Monday, December 16, 2013
Londona v Gonzalez, 2013 WL 6093782 (D. Mass) [Colombia] [Habitual Residence] [Petition Denied]
In Londona v Gonzalez, 2013 WL 6093782 (D. Mass) petitioner Francelly Sanchez Londono, the mother of E.G, a minor child filed a petition against. Respondent Nelson Gonzalez, E.G.'s father, seeking the return of E.G. from Massachusetts to Colombia. Francelly Sanchez Londono was a Colombian citizen. She was a native Spanish speaker, and spoke very little English. In college, Sanchez met Jorge Andres Agudelo. They did not marry, but they had a daughter, C.A., who was born on September 12, 1998. In 2004, Sanchez decided to move to the United States for professional and financial reasons, and to help support her mother and daughter. She came to the United States illegally at the end of 2004. She paid smugglers to take her across the Mexican border into Texas. At no time between 2004 and 2011 was Sanchez legally present in the United States. On entering the United States, she made her way to Marlborough, Massachusetts. She took a position at New Horizons. Gonzalez became a naturalized United States citizen on April 13, 2000. He had a seventeen-year-old daughter, K.G., from a previous relationship, who lived in Massachusetts. On December 30, 2005, Sanchez and Gonzalez were married in Framingham, Massachusetts. Sanchez and Gonzalez had a daughter, E.G., born on October 12, 2006. E.G. is a citizen of both the United States and Colombia. The family lived together in Framingham until December 7, 2008. According to Sanchez, Gonzalez was frequently worried because he was afraid immigration would arrest her. Beginning in 2006, the couple sought advice from several individuals on how to make Sanchez's presence in the United States legal. In 2008 she was pulled over by a police officer for a traffic violation. She gave him her Colombian driver's license and her American marriage certificate. The police officer called Gonzalez, who had to come pick up Sanchez. The police officer gave Sanchez a citation for $400. Because of this incident, Gonzalez became increasingly concerned about the fact that Sanchez was not legally in the United States, and that she could get arrested and deported.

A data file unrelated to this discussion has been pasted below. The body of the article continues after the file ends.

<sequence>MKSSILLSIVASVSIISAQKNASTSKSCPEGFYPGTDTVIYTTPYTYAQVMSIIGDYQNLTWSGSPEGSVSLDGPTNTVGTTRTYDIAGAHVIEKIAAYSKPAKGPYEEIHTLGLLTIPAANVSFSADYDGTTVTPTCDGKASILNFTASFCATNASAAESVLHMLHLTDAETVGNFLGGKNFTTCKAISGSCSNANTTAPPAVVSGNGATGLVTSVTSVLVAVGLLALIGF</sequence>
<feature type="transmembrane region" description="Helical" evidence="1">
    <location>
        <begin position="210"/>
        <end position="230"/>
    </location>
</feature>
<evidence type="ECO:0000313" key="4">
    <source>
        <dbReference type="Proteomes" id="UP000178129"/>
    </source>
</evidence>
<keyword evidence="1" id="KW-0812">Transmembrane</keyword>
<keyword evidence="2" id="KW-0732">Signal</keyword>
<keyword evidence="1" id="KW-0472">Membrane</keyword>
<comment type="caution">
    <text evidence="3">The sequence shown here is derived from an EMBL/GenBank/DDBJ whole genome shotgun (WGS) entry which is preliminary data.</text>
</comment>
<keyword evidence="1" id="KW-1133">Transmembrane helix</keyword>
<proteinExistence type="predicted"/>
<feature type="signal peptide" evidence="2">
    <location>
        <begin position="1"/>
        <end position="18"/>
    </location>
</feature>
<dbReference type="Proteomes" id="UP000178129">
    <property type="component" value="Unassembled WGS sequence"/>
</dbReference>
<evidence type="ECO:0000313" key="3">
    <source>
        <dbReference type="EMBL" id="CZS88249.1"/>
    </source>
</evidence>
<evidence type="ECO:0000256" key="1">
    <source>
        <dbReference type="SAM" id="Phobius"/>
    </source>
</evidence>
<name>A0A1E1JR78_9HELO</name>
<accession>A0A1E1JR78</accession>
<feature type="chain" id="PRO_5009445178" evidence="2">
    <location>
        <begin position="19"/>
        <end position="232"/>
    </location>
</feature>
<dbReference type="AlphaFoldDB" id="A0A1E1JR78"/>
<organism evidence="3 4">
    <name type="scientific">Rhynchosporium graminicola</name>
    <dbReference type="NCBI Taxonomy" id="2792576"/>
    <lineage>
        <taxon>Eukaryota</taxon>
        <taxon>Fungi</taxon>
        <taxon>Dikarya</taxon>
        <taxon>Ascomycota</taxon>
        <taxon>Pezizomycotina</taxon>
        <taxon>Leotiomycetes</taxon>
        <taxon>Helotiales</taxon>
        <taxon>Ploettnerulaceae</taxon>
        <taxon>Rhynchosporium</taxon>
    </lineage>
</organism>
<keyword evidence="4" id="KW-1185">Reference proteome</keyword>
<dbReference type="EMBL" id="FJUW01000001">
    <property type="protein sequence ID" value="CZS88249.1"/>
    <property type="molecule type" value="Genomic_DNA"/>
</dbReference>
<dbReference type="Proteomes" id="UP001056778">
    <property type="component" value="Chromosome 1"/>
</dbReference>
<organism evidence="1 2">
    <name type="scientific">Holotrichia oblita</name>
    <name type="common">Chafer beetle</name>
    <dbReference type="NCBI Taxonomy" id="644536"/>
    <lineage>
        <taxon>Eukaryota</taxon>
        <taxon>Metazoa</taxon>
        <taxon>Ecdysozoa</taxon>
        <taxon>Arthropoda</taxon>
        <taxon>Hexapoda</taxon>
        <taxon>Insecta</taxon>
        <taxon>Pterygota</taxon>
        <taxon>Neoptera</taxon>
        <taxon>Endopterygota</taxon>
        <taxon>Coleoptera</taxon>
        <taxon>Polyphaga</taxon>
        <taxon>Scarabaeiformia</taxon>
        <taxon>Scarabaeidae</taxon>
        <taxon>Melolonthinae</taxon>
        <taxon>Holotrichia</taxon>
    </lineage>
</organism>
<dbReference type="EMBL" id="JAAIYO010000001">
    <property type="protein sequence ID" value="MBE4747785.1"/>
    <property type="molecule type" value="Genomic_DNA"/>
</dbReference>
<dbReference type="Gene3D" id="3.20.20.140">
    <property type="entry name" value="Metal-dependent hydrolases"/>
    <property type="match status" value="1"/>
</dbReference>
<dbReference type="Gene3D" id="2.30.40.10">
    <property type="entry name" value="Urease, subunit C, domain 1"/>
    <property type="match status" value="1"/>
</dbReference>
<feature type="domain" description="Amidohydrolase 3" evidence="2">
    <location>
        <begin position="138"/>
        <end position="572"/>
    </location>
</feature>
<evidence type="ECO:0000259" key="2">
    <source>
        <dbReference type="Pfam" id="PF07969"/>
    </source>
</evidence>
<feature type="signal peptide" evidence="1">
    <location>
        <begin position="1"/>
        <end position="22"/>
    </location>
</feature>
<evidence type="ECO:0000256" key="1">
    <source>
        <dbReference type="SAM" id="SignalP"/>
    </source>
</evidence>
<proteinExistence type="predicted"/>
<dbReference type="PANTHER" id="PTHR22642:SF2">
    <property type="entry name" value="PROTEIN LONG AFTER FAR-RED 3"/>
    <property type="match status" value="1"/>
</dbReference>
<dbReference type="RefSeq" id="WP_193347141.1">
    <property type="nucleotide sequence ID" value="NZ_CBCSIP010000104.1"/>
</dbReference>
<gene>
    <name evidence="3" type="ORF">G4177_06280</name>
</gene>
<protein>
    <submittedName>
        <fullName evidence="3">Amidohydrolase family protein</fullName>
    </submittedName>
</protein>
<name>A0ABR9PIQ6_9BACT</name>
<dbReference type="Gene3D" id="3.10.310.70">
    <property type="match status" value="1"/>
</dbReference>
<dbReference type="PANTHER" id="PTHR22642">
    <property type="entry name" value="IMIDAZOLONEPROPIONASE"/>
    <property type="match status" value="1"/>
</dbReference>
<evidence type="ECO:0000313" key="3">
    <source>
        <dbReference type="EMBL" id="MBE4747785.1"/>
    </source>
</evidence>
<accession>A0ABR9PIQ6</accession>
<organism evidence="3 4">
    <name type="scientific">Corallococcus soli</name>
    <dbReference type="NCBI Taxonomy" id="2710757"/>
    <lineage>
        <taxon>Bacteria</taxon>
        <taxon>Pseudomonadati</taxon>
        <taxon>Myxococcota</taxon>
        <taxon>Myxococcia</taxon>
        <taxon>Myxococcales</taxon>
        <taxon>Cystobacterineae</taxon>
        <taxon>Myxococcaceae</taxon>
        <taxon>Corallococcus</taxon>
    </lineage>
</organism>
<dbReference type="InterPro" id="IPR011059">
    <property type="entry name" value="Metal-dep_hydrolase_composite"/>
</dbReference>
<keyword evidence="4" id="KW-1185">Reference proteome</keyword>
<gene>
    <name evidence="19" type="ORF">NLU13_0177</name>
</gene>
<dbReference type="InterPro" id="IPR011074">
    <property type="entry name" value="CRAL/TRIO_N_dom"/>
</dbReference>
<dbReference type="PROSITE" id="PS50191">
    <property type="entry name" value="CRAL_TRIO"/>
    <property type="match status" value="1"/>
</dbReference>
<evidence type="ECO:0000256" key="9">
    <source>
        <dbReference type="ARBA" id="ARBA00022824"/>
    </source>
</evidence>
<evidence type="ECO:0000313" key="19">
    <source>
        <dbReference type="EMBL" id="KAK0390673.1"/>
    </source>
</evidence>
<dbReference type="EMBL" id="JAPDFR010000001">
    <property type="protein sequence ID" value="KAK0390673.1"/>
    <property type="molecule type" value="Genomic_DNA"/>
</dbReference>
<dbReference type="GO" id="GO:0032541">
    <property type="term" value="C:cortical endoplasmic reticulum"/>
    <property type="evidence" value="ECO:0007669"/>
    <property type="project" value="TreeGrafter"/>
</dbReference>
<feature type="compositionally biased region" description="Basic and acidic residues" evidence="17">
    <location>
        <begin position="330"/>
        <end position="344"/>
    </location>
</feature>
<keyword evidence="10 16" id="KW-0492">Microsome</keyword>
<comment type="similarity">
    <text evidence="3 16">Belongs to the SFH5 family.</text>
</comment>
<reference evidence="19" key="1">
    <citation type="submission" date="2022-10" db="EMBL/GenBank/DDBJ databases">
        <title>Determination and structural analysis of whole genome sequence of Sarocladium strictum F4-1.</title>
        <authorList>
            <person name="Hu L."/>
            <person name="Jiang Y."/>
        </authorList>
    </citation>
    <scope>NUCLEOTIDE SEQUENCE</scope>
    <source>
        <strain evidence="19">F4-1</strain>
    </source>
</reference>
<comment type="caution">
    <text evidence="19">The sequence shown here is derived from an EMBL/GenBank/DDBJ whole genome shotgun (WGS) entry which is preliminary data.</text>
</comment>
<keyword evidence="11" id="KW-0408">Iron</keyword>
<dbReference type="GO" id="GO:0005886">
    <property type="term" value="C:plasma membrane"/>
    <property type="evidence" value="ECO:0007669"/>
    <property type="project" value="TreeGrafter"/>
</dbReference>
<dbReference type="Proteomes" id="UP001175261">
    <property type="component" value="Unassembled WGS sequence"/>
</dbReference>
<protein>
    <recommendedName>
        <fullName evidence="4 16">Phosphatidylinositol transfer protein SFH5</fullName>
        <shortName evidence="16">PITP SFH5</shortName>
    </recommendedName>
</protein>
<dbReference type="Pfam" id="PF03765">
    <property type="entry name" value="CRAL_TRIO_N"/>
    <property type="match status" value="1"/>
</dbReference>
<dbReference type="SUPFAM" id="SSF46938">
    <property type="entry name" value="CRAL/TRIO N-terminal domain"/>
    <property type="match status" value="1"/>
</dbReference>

At some point in 2008, Sanchez and Gonzalez agreed that she would move back to Colombia. Both believed that it would be easier for Sanchez to obtain legal residency in the United States if she returned to Colombia and applied from there. They also agreed that Sanchez would take E.G. with her to Colombia. At the time, Sanchez and Gonzalez planned that Sanchez and E .G. would move back to the United States when the mother could legally return. Sanchez and Gonzalez intended for C.A. to come live with them in the United States once the immigration issues had been resolved. Sanchez and E.G. moved to Colombia on December 7, 2008. E.G. was two years old at the time. Beginning in December 2008, Sanchez, E.G., and C.A. lived together in Manizales, Colombia with Sanchez's mother. While Sanchez and E.G. were living in Colombia, Gonzalez and E.G. spoke two or three times a day by telephone. They also communicated through Skype video conference by computer. Gonzalez visited Colombia on one occasion for five days in 2010.